The first impression is reserved for the “Bauhaustreppe,” Oskar Schlemmer’s most famous piece of art.
Purchased by legendary U.S. architect Philip Johnson for the New York Museum of Modern Art in 1933, it avoided being confiscated by the Nazis for being “degenerate,” like much of Mr. Schlemmer’s other work.
The oil painting is on loan in Stuttgart at the city’s Staatsgalerie for a retrospective. Showing people ascending the stairway at the Bauhaus Academy, it was the first — and last sale of Mr. Schlemmer’s art to a foreign museum in his lifetime.
He died in 1943, broken at the age of 54. He was ejected from his position as a professor and the Nazis displayed his work in a now notorious 1937 “degenerate art” exhibition.
But this vision by one of the lesser-known Bauhaus greats survived and is being displayed in his first major show in decades. The Schlemmer universe can be freely explored after the rights to his work entered the public domain this year. Previously his daughter and grandchildren had rejected any research and exhibitions.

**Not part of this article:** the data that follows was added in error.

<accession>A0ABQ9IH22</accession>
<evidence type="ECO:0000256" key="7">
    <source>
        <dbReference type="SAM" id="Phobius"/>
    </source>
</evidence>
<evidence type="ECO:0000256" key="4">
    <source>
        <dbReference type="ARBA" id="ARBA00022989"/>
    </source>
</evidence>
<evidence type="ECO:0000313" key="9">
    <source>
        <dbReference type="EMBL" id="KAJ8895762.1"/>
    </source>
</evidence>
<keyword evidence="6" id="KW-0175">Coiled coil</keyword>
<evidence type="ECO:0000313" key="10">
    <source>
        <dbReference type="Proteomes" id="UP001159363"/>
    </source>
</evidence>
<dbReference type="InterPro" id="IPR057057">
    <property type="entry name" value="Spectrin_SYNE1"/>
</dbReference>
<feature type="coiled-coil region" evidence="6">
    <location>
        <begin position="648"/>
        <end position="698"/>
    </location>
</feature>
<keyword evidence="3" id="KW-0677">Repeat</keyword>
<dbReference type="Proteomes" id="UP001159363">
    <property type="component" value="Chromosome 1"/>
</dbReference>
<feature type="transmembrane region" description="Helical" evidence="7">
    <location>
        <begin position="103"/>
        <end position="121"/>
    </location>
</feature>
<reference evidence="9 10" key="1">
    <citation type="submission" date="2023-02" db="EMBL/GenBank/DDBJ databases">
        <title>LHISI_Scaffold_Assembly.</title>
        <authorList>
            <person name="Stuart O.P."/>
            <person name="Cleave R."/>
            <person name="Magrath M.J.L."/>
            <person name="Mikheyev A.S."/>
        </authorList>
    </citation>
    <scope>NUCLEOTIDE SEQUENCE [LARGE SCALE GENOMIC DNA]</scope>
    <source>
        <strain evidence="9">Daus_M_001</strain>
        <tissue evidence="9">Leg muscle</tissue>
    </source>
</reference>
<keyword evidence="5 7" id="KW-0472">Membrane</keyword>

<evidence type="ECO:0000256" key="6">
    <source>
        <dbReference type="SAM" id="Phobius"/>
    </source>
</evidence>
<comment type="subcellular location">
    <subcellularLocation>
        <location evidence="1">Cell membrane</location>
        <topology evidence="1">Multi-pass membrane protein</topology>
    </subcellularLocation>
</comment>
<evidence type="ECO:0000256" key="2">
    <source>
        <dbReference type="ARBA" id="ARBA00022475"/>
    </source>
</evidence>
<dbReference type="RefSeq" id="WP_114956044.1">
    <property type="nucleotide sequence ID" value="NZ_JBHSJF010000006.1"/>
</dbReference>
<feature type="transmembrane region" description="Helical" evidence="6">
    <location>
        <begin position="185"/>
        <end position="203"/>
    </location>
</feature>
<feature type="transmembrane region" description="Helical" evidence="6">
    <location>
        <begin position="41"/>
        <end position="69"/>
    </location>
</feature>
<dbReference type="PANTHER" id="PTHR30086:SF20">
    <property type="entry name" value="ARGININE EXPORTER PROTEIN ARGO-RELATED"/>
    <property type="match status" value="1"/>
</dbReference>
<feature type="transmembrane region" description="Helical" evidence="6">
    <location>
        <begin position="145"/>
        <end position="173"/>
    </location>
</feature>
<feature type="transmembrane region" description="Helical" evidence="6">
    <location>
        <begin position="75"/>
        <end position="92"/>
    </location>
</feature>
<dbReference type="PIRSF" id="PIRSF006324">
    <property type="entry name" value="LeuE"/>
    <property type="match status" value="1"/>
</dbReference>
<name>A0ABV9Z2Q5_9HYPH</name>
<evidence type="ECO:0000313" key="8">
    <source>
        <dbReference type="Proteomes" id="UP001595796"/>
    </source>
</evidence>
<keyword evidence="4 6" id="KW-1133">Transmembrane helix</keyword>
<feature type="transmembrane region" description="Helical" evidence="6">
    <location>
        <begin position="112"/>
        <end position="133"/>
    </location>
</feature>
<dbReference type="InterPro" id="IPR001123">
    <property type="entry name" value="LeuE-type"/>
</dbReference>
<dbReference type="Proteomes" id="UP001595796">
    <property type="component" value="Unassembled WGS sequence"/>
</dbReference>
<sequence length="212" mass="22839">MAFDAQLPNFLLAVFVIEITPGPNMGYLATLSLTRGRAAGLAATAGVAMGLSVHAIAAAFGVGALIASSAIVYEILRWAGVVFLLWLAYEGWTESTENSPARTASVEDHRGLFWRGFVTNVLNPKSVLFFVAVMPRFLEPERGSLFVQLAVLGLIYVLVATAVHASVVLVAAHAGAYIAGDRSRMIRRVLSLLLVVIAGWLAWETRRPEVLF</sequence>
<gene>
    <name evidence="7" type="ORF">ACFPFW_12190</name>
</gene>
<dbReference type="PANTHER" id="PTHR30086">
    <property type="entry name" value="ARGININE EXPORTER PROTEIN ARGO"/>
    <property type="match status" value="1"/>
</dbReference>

The art world has been excitedly awaiting a look at the bequest, which has been stored in the Stuttgart Staatsgallerie’s archive. It holds 3,000 letters and 270 works of art, including painting, drawings, costumes and sculptures, providing plenty of material for a proper retrospective called “Visions of a New World.”